When you watch a catalog title in Blu-ray for the first time, you have the same kind of apprehension as you do when you walk into a theater to see the latest film starring one of your favorite actors. It was about 10 minutes into "Men in Black" when I realized that I was smiling--because of the characters and situations, sure, but also because "Men in Black" passed the Blu-ray transfer test. This 1997 film looks better than it ever has, with so much grain reduction that you really only notice it in the sky and backgrounds in less than a handful of scenes. And let's face it. The only thing better than watching a good movie is watching that movie in High Definition.
Based on a comic book by Lowell Cunningham (what would filmmakers do without comics?), "Men in Black" is part buddy-cop film, with a veteran training a new partner; part sci-fi film, with Planet Earth facing destruction because a group of insect aliens swiped a walnut-sized galaxy from another race of aliens; and part comedy-satire, with some awfully funny explanations as to why certain people on this planet behave the way they do, or how one of them "left the building."
Tommy Lee Jones and Will Smith make a great team in this dramedy that has the two of them trading deadpan sarcastic barbs as often as they spot aliens roaming around Manhattan. You see, Jones plays K, a man whose past was completely erased so he could serve in the most secret of secret government agencies which was formed in the Fifties to "license and track aliens" on the planet. The first aliens came here for the same reason as other immigrants: seeking asylum. Now, we're told, there are 1500 of them on Earth at any given time, mostly in Manhattan. The bulk of them are content to go about their business impersonating humans (Newt Gingrich, Al Roker, and Sly Stallone are among the aliens shown on the agency's visual tracking board), but they have to be monitored to make sure things don't go terribly, terribly wrong. Sometimes they do. Make that frequently they do. That's when the MIB (Men in Black) people take to the streets to fight aliens using alien weapons. The first act is spent learning about this secret agency, which is funded not by Congress or taxes, but by patents from alien inventions they stole--products like Velcro and microwave ovens. All of the gags involving aliens and alien inventions are about as much fun in this film as the prehistoric inventions were in "The Flintstones." Add that to the tongue-in-cheek humor that comes from a strong script and you've got a film that's a cut above the standard save-the-planet fare.
The fun in the early going is watching K search for a new recruit, finally settling on a young NYPD loose cannon named James Edwards (Smith), who will soon be reduced to just J after he joins. In some buddy cop films the banter and the lines are so snappy it's like stars on a talk show interacting with the host. You're aware that the lines were written, they're so clever. I mean, who can think that fast constantly? The dialogue here is subtle enough to be believable, and that makes it all the more fun . . . and funny.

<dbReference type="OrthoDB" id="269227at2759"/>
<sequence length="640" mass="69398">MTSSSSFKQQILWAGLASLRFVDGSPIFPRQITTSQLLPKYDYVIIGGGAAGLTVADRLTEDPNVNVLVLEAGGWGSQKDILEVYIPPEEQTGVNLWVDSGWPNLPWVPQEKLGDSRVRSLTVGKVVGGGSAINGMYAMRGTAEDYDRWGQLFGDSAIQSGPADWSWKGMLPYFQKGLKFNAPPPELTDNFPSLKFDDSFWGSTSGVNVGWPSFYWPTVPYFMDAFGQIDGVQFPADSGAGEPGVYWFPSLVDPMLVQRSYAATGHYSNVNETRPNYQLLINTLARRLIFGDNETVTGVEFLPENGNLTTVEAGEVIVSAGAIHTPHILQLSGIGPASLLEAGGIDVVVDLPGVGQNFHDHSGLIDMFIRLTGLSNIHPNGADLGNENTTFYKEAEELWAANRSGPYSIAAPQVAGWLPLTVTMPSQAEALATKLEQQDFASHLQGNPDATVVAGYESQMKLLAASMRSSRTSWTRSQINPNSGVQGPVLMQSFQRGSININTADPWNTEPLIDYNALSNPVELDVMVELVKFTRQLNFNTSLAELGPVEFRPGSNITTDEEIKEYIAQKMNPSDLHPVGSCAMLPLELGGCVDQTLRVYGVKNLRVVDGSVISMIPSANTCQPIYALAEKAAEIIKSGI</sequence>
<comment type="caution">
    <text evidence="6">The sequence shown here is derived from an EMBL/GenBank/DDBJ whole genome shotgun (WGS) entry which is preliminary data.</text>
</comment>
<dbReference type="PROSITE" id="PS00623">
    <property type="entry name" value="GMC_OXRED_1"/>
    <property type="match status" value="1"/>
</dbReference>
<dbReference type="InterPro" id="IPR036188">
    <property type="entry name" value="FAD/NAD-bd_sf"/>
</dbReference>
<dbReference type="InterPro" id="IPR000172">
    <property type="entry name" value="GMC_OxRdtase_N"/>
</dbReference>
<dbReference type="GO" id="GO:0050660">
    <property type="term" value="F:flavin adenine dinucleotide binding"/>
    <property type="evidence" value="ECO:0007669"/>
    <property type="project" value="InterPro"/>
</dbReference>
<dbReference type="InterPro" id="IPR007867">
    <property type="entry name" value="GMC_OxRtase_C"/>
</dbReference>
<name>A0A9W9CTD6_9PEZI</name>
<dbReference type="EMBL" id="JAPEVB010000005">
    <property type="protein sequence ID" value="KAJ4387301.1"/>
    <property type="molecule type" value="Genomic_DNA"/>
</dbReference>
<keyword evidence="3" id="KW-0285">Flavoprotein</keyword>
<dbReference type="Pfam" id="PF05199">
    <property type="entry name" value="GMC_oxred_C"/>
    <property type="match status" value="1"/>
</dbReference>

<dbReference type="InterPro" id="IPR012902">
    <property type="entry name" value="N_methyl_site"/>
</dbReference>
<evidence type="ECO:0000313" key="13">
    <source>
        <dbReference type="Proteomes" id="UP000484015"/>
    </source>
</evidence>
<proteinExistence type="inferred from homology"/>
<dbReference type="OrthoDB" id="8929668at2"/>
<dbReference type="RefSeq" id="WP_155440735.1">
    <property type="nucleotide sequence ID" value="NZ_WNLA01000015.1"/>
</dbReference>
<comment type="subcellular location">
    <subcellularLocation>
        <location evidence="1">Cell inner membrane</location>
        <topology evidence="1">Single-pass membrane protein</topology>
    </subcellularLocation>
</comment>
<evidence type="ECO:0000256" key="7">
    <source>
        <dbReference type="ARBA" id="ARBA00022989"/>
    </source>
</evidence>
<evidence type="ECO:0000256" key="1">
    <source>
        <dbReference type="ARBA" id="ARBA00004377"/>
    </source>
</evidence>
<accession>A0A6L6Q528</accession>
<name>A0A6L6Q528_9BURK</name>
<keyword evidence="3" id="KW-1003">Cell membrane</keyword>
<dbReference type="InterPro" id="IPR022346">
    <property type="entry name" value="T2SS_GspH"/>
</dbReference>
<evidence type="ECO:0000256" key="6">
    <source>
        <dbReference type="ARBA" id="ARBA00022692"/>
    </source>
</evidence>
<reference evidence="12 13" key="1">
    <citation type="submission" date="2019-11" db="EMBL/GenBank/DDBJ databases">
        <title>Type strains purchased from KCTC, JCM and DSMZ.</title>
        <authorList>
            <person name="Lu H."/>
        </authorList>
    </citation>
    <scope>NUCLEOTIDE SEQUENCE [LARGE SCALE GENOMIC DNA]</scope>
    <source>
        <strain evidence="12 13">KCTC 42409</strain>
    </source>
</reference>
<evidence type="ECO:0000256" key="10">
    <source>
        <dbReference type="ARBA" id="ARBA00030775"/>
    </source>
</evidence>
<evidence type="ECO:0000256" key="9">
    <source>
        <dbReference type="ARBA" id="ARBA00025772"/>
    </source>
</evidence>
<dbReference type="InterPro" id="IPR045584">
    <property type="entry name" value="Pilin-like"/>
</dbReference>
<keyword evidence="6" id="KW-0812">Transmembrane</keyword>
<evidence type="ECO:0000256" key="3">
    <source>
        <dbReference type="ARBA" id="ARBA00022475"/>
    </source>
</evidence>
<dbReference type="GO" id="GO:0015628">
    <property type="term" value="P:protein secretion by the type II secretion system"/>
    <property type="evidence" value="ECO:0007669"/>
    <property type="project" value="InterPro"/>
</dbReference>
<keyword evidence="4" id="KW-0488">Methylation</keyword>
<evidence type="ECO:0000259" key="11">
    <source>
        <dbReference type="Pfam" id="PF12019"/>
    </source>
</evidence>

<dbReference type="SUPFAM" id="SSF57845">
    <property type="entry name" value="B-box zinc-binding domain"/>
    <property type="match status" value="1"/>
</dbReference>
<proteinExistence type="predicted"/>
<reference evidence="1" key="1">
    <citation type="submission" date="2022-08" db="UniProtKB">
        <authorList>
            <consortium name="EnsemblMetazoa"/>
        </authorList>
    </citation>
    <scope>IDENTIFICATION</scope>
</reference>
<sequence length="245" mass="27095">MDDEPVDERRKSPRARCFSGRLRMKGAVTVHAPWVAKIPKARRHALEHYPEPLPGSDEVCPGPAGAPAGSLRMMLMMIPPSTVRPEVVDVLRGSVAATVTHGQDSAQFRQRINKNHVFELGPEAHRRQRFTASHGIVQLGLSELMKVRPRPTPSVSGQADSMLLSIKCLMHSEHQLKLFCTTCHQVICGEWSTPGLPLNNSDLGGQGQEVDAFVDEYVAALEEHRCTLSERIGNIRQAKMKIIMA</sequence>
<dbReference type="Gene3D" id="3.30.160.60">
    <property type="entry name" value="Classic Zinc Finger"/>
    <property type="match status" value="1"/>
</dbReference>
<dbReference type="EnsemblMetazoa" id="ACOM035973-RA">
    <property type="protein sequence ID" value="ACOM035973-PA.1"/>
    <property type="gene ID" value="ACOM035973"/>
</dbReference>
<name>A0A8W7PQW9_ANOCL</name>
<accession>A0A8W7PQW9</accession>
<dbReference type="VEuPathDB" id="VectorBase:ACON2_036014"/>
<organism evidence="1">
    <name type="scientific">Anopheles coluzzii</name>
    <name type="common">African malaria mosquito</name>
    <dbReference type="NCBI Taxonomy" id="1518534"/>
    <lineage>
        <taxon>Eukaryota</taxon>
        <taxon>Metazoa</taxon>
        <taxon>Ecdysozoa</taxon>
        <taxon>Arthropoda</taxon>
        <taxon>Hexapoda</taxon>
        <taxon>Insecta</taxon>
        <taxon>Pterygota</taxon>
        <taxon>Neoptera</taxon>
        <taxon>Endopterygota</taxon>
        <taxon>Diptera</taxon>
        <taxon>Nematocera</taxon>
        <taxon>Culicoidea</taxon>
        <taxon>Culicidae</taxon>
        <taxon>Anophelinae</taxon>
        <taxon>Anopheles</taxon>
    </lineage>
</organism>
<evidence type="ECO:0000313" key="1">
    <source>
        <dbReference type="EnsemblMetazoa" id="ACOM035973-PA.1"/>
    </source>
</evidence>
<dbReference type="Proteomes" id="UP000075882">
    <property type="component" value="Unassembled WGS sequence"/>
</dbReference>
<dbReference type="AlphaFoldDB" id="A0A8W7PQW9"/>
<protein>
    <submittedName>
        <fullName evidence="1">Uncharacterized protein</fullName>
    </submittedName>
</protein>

As John J. Puccio noted in his DVD review, Director Barry Sonnenfeld really does a fine job of "juggling the humor, effects, and thrills." It's a tonal high-wire act that really could have resulted in one big flop, but Sonnenfeld pulls it off with the help of a talented cast that "gets it." They all seem to be having a good time while playing it just right. It would have been easy to go too far off the deep end with this one, but Sonnenfeld steadies his cast so that their performances never make us feel as if we're watching a film adaptation of a comic book. Everyone is so spot-on that you start to believe that there might be aliens living among us, and that these MIB guys have maybe zapped more than a few of us with a flashing red light thingy that clears a person's memory so they have no knowledge of any encounter with aliens. It's like, "Clean-up in aisle four," and these MIB people are right on the site, ready to wipe everyone's slate clean while J and K pursue the bad guys, with the help (interference?) of the local coroner (Linda Fiorentino).
The plot here is simple: an insect assassin (D'Onofrio) lands on Earth illegally (not entering via airport terminal, the way the others do), whacks a farmer, borrows his skin, and ends up cruising around Manhattan in a pest control truck, looking to kill an alien royal and take the galaxy-in-a-nutshell in an act that could mean intergalactic war. But J and K's problems are more pressing. The Arquillians are approaching in a giant spaceship and have given the standard galactic week (one Earth hour) for the MIB to produce that galaxy or else they'll destroy the planet. Happens all the time, K tells J, who finds it all so hard to believe. But as they go about their Intergalactic business, it starts to get more believable scene by scene. That's one of the chief strengths of "Men in Black": it gets stronger as you go along. It's one of those films that doesn't just hold up over time--it gets better.